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Born: 1888
Died: 21 September 1917
Address: 5 Hollin Head, Tong Park
Parents: Charles & Ellen
Siblings: Ethel, Mary, Walter, Martha, William, Doris, Ellen
Occupation: Wool scourer (1911)
Rank: Pte
Rolls of Honour: Tong Park; Tyne Cot Memorial
Regiment: Seaforth Highlanders
Tom Harrison
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Our first view of Tom doesn’t paint him in a particularly flattering light: Thomas Harrison of Baildon, of the 3rd-4th Seaforth Highlanders, was charged at Otley Police Station on Friday with being an absentee. A Police officer said that at 130 p.m. on the previous day he received a telegram to arrest the prisoner as an absentee. At 3 p.m. he met him on the Otley Road at Baildon when the prisoner told him that he was not fit to go as he was suffering from a cold. Prisoner said he went on Sunday to the doctor who signed a certificate for him saying he was suffering from a sever chill and was unfit to travel. Prisoner said: “Shall I come and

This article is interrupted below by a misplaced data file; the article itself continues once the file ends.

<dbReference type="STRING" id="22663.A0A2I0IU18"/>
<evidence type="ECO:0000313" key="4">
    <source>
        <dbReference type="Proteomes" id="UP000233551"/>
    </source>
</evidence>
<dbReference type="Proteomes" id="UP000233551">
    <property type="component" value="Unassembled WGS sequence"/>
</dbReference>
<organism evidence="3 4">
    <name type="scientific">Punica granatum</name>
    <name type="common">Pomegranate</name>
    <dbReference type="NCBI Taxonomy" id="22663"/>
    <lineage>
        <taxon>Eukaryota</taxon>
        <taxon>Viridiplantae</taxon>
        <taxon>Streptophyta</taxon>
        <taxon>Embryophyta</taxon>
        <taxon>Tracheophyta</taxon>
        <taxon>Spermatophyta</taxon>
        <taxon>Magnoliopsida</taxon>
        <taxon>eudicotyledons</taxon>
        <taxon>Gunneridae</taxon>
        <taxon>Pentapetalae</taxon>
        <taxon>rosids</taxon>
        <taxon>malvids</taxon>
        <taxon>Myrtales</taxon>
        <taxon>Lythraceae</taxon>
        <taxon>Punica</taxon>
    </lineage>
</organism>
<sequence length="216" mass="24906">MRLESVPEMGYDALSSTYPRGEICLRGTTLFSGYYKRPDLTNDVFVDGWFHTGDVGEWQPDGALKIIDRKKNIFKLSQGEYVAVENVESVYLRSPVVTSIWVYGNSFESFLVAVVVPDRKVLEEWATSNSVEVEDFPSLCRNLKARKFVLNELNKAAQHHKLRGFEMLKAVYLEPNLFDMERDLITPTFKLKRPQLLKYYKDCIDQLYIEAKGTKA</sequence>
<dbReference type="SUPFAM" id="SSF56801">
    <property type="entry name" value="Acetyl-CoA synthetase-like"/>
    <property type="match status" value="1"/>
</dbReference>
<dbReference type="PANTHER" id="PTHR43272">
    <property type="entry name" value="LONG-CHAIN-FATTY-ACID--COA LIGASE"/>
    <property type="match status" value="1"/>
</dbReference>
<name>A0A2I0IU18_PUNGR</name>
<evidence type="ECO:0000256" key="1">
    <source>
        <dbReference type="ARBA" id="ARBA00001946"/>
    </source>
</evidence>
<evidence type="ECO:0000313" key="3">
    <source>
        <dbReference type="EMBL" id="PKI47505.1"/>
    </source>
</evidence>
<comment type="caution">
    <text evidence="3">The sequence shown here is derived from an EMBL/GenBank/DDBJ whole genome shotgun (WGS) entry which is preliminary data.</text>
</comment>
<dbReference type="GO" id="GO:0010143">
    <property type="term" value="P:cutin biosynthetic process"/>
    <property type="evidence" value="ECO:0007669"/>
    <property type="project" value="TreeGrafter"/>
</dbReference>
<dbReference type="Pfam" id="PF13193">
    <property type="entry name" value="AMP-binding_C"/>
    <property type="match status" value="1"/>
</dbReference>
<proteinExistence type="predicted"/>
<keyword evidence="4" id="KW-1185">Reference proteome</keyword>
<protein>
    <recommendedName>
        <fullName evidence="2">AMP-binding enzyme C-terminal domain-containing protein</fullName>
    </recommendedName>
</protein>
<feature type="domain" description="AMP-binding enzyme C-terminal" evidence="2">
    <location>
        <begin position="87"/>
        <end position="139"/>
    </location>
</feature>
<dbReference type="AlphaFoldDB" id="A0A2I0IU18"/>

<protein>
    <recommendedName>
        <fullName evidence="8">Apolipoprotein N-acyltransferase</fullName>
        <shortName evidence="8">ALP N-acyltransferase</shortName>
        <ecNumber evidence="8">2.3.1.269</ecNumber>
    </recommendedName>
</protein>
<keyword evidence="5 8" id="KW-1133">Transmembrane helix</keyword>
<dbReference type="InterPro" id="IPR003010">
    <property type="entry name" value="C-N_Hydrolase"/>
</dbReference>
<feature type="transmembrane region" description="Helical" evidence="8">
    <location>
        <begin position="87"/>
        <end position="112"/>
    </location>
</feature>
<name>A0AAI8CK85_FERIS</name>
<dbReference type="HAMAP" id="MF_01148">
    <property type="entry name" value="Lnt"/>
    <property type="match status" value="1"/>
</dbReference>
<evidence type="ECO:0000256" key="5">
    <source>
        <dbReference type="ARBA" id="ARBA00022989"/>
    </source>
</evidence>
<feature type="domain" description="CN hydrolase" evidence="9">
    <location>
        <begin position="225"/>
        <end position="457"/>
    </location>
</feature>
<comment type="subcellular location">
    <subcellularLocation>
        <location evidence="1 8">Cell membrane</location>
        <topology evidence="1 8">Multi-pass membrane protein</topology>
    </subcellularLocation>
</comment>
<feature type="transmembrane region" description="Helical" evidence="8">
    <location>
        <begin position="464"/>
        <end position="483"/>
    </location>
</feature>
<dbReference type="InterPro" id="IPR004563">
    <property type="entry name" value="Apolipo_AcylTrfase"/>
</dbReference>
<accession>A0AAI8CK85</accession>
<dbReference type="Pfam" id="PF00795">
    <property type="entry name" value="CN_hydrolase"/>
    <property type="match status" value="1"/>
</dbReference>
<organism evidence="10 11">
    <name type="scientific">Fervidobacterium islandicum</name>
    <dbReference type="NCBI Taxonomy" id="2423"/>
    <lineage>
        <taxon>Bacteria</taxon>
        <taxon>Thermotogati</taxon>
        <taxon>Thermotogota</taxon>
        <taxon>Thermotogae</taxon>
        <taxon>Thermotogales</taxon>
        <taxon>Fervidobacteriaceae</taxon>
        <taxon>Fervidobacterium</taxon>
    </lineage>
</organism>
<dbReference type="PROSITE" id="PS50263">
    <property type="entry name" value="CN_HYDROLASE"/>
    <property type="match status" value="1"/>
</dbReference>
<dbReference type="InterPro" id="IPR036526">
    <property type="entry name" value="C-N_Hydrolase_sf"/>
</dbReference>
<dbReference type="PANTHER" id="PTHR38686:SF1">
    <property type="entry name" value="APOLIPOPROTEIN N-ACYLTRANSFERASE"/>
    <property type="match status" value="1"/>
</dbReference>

see you tomorrow?” and the doctor replied, “No, you must not go out of the house tomorrow.” He sent the certificate to his Commanding Officer at Ripon. It was posted early on Monday morning. Police Sgt Drake said they had since received a telegram saying that the certificate had been received and asking them to convey the prisoner to the nearest military hospital. The prisoner, however, had stated his intention of going back to camp. The Chairman: It seems to me that you have done all you could. You will he remanded for escort and I
have no doubt that your colonel will know how to deal with you.’ Shipley Times & Express 10-3-1916 But there is a very different view of him 18 months later: Pte Tom Harrison, Seaforth Highlanders, son of Mrs Harrison of 5 Hollin Head, Tong Park, is reported to be wounded and missing. Lieut D Campbell writes from France: “I deeply regret to say we have no news beyond the fact that he was wounded and missing.
“I have seen and questioned those who were with him but unfortunately they can give me no news. “The only one who was near him was one of our officers who was afterwards wounded. I intend to write him and see if he can help me. “You have indeed my sincere sympathy for a better or braver soldier never fought on that terrible day. You may rest assured I will do all in my power to obtain further news for I know how anxious you must be in such sore suspense.” Shipley Times & Express 9-11-1917 We now know that Tom was killed on 21 September 1917, aged 29, one of the men with no known grave remembered on the Tyne Cot memorial
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